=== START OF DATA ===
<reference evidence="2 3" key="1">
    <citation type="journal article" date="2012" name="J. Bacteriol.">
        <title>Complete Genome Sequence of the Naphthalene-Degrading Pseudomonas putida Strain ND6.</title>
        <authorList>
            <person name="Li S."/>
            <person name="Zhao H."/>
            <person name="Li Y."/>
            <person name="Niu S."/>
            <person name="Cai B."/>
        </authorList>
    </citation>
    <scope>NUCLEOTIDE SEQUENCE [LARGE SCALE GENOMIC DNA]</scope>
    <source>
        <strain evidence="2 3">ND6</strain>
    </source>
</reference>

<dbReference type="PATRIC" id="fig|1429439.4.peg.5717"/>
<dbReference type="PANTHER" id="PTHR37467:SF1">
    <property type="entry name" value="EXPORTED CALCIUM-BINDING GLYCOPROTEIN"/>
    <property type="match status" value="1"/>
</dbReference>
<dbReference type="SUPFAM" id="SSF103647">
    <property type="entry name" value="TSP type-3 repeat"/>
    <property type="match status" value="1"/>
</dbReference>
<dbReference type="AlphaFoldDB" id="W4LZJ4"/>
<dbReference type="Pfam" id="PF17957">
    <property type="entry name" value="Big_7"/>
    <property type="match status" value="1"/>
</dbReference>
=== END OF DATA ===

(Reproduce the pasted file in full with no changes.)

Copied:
<reference evidence="2 3" key="1">
    <citation type="journal article" date="2012" name="J. Bacteriol.">
        <title>Complete Genome Sequence of the Naphthalene-Degrading Pseudomonas putida Strain ND6.</title>
        <authorList>
            <person name="Li S."/>
            <person name="Zhao H."/>
            <person name="Li Y."/>
            <person name="Niu S."/>
            <person name="Cai B."/>
        </authorList>
    </citation>
    <scope>NUCLEOTIDE SEQUENCE [LARGE SCALE GENOMIC DNA]</scope>
    <source>
        <strain evidence="2 3">ND6</strain>
    </source>
</reference>

<dbReference type="PATRIC" id="fig|1429439.4.peg.5717"/>
<dbReference type="PANTHER" id="PTHR37467:SF1">
    <property type="entry name" value="EXPORTED CALCIUM-BINDING GLYCOPROTEIN"/>
    <property type="match status" value="1"/>
</dbReference>
<dbReference type="SUPFAM" id="SSF103647">
    <property type="entry name" value="TSP type-3 repeat"/>
    <property type="match status" value="1"/>
</dbReference>
<dbReference type="AlphaFoldDB" id="W4LZJ4"/>
<dbReference type="Pfam" id="PF17957">
    <property type="entry name" value="Big_7"/>
    <property type="match status" value="1"/>
</dbReference>